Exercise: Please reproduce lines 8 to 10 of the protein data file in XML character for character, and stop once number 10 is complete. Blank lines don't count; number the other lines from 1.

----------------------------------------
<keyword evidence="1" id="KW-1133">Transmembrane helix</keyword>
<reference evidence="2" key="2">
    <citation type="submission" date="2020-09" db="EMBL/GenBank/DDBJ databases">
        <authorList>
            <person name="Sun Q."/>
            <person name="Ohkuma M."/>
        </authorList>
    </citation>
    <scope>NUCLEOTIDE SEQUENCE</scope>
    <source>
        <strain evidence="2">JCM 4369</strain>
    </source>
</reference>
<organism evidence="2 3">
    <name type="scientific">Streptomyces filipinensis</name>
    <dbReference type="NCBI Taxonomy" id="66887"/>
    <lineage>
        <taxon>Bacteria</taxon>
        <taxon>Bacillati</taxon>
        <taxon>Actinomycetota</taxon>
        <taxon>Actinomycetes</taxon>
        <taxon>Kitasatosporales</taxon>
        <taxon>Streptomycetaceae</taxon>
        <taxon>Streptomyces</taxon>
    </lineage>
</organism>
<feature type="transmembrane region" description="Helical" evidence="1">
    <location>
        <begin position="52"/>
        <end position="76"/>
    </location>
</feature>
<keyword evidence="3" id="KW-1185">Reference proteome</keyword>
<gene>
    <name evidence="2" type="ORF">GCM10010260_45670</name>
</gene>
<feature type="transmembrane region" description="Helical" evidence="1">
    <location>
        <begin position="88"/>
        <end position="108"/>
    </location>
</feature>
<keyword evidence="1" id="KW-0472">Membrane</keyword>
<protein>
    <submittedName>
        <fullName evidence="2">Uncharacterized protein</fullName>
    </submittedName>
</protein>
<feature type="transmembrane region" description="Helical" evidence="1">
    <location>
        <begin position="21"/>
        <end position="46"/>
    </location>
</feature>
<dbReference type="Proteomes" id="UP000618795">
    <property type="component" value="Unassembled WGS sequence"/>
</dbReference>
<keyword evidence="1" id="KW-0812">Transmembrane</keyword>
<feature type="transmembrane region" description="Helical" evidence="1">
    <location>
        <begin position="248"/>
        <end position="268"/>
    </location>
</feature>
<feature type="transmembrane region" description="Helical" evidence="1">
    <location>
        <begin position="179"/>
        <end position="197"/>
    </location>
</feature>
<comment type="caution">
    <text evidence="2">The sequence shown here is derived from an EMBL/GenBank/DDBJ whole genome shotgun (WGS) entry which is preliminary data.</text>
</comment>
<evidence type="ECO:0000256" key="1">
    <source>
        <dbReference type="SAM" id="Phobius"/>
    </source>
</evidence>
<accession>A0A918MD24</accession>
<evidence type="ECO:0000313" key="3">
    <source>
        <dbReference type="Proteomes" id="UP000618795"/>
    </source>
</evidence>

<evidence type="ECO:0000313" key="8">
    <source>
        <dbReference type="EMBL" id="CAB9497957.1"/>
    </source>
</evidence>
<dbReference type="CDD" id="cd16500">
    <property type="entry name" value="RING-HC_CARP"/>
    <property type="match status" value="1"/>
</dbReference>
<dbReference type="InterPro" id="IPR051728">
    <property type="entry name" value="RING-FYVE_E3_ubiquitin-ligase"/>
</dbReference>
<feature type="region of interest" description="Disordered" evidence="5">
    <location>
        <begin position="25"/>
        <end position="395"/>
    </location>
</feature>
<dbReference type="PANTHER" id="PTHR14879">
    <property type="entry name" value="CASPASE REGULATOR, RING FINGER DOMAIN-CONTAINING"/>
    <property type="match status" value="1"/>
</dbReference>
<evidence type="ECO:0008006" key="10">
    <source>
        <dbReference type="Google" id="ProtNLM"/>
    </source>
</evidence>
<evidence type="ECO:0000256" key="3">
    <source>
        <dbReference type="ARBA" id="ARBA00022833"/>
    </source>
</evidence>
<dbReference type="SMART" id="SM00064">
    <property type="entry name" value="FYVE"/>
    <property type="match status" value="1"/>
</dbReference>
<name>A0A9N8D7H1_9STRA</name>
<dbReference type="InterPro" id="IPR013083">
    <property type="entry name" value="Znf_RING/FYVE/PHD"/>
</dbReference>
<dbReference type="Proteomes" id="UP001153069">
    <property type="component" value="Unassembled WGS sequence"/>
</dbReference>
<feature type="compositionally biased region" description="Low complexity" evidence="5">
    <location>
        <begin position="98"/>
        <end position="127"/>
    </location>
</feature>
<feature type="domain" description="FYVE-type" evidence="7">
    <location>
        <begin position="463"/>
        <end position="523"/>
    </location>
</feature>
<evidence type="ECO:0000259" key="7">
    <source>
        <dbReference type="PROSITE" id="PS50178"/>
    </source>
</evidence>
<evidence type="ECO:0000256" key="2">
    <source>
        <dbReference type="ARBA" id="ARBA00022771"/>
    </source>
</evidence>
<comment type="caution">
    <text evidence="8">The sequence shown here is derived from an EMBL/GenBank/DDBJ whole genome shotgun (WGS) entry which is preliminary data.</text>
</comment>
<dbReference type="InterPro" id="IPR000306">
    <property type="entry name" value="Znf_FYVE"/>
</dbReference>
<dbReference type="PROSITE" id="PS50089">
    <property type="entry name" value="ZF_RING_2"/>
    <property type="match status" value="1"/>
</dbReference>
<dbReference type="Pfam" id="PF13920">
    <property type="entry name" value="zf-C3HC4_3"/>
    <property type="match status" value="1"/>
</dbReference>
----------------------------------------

    </citation>
    <scope>NUCLEOTIDE SEQUENCE</scope>
    <source>